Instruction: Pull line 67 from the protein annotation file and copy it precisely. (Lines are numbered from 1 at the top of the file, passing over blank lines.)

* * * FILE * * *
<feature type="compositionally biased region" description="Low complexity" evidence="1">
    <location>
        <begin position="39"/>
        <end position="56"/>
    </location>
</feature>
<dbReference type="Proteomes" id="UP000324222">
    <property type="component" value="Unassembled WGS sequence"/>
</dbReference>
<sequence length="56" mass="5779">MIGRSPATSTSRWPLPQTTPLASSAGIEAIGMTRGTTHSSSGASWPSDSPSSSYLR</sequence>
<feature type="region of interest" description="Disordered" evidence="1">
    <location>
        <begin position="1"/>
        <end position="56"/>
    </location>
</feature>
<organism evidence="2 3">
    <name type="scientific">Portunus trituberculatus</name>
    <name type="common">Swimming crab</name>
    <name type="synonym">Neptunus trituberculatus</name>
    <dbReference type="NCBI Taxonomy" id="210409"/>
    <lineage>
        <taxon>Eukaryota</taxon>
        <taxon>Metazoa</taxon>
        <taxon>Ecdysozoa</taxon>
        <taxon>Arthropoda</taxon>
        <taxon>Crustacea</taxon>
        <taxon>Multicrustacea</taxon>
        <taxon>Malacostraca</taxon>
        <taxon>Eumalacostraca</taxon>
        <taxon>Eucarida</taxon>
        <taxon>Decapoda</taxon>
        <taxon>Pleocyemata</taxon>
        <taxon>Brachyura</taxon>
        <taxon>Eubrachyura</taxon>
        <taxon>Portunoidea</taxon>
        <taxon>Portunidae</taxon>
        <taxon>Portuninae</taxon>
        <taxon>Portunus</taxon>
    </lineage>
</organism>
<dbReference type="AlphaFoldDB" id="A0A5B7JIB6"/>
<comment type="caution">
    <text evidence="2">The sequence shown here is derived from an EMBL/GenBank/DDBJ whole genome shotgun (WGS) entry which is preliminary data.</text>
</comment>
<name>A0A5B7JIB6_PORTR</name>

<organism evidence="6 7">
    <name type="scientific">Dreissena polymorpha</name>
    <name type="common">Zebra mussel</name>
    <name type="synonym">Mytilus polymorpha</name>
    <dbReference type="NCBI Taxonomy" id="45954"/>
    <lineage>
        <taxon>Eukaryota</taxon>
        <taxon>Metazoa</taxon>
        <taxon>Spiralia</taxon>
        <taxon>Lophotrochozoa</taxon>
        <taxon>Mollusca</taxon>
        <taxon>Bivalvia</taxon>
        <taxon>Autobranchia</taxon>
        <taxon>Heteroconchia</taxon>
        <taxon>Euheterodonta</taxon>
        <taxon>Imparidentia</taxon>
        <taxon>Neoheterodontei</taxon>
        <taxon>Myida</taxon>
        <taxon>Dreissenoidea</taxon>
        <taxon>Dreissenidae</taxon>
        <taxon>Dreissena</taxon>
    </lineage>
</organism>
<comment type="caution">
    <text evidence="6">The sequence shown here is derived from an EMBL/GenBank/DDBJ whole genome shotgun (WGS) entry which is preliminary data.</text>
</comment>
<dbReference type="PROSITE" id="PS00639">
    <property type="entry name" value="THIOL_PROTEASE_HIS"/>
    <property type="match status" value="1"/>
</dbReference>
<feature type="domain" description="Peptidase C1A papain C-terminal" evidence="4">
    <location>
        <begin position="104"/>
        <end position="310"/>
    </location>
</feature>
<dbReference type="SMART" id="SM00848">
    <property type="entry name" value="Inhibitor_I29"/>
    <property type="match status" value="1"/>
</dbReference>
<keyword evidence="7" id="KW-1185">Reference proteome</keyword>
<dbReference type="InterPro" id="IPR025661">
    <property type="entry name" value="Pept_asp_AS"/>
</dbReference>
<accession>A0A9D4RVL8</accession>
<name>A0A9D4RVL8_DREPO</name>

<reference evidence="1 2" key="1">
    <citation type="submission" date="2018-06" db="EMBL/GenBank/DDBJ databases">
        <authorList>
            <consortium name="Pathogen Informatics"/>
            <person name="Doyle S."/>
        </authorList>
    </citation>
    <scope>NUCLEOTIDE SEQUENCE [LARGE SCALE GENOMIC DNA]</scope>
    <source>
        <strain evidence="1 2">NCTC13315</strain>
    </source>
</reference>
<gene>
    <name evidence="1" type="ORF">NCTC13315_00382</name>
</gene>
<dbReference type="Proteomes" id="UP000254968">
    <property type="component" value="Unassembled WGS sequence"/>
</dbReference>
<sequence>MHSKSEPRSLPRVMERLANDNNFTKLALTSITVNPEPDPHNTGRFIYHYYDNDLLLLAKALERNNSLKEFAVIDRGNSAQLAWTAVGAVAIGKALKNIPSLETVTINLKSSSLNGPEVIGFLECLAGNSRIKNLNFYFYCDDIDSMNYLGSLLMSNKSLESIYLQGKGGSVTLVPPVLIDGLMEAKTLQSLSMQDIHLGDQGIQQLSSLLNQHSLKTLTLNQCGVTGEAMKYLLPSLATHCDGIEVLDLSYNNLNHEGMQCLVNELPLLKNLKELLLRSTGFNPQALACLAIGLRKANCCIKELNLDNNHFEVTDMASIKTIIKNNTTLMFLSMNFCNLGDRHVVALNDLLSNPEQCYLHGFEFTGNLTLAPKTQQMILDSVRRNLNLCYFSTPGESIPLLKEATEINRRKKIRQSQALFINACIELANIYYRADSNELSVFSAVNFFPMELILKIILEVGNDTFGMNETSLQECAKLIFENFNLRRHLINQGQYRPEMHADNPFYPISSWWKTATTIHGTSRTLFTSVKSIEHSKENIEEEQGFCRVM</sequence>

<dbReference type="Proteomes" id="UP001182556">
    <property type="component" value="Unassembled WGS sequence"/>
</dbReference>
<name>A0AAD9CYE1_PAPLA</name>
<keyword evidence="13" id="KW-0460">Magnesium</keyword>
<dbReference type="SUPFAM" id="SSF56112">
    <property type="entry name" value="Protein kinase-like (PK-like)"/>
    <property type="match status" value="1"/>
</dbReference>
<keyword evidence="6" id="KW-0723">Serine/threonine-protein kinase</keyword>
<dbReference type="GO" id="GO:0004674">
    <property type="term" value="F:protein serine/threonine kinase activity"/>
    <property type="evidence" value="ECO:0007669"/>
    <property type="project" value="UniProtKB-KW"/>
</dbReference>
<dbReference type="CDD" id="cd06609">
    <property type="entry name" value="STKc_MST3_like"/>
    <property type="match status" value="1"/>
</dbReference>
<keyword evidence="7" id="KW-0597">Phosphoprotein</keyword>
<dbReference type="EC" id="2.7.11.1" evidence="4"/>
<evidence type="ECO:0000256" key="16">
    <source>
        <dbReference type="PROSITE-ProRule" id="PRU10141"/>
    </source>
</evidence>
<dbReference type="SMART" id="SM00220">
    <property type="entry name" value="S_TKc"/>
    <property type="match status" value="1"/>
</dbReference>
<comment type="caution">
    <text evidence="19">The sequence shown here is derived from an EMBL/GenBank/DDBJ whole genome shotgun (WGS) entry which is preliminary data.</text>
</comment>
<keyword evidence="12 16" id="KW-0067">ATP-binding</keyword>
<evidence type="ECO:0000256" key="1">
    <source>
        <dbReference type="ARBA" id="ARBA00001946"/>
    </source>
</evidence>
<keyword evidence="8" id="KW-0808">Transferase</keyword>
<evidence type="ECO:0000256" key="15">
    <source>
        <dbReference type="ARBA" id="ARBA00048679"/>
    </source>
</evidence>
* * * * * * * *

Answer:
        <taxon>Dreissena</taxon>